A pure culture of V. parahaemolyticus (NBRC 12711, Biological Resource Center in the National Institute of Technology and Evaluation, Chiba, Japan) was incubated at 37 °C for 16 h in a sterilized agar medium including 10 g of hipolypeptone, 2 g of yeast extract, 0.5 g of MgSO4·H2O and 15 g of bacteriological agar in 750 mL of artificial seawater and 250 mL of distilled water.

Feline calicivirus (ATCC® VR-782™) was propagated as detailed elsewhere (Oguma 2018). Briefly, the strain was propagated in Crandell Rees feline kidney cells (CRFK, ATCC® CCL-94™) which were cultured in complete Eagle's minimum essential medium (MEM) supplemented with 5% fetal bovine serum, 100 U/mL of penicillin and 0.1 mg/mL of streptomycin. FCV were cultivated and enumerated at Kitasato Research Center for Environmental Science, Kanagawa, Japan.

For UV-LED exposure, pre-cultured and purified microorganisms were suspended in phosphate-buffered solution at pH 7.2 at the initial concentration of 106 in colony-forming units (CFU) or plaque-forming units (PFU) per 1 mL of sample. The sample was placed in a Petri dish with a pre-sterilized magnetic spin bar and exposed to UV-LEDs as detailed below.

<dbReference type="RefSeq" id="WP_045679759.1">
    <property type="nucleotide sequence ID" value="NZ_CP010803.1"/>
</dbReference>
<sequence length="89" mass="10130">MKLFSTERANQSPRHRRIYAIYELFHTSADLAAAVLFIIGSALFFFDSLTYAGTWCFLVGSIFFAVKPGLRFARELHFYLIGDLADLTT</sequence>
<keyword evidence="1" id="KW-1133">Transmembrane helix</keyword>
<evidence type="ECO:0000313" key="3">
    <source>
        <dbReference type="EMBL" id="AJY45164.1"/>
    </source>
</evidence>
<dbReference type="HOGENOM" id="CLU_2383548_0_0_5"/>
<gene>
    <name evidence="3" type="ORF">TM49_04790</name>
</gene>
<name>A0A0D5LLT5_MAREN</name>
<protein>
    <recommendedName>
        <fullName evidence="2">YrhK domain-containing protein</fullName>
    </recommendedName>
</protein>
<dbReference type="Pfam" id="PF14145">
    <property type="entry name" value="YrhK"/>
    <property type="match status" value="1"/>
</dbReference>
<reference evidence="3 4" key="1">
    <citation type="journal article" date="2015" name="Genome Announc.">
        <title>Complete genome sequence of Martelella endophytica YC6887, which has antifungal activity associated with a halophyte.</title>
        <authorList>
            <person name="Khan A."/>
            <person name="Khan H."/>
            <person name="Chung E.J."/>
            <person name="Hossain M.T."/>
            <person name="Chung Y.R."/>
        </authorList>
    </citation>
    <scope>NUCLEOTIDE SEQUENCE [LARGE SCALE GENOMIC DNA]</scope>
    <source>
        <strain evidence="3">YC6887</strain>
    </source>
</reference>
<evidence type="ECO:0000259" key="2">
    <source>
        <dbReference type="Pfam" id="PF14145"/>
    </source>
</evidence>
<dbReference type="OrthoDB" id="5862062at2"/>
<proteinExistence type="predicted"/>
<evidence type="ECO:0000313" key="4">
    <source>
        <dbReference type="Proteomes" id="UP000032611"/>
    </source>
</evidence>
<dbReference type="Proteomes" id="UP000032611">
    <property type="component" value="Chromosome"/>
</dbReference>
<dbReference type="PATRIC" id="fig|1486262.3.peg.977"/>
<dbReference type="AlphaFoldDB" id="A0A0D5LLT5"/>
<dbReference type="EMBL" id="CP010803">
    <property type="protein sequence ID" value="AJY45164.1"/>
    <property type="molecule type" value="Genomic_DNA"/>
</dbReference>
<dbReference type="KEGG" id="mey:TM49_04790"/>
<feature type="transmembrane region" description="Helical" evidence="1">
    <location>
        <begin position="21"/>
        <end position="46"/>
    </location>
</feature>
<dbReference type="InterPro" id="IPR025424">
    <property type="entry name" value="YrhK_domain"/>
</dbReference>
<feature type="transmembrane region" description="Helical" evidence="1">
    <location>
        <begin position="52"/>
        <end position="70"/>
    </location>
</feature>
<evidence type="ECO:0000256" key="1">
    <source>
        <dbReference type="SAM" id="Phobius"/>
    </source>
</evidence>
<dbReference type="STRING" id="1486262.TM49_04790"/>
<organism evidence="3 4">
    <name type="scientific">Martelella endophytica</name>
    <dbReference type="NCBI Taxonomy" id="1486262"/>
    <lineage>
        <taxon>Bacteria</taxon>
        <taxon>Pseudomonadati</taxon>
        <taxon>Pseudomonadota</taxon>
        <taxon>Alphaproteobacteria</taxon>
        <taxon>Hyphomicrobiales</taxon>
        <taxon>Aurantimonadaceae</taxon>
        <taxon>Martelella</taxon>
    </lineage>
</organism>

UV-LED setup and exposure

UV-LED exposure was conducted using a setup illustrated in Figure 1, and more details with dimensions are available in Rattanakul & Oguma (2018). The number of UV-LED packages mounted on one circuit board was eight for all species except V. parahaemolyticus, FCV and MS2, while these three species were tested using four UV-LED packages on a board as detailed elsewhere (Oguma 2018). The difference in the number of UV-LEDs (either four or eight packages), and therefore the difference in the fluence rate on the sample dish, was properly adjusted at the fluence rate determination as detailed below. UV-LEDs (Nikkiso Giken, Ishikawa, Japan) with nominal peak emissions at 265, 280 and 300 nm (full width at half maximum, FWHM, of about 10–12 nm) were used, and the emission spectra are depicted in Figure 2. The UV-LED packages mounted on one circuit board were identical in the emission, and the combination of different wavelengths was not tested.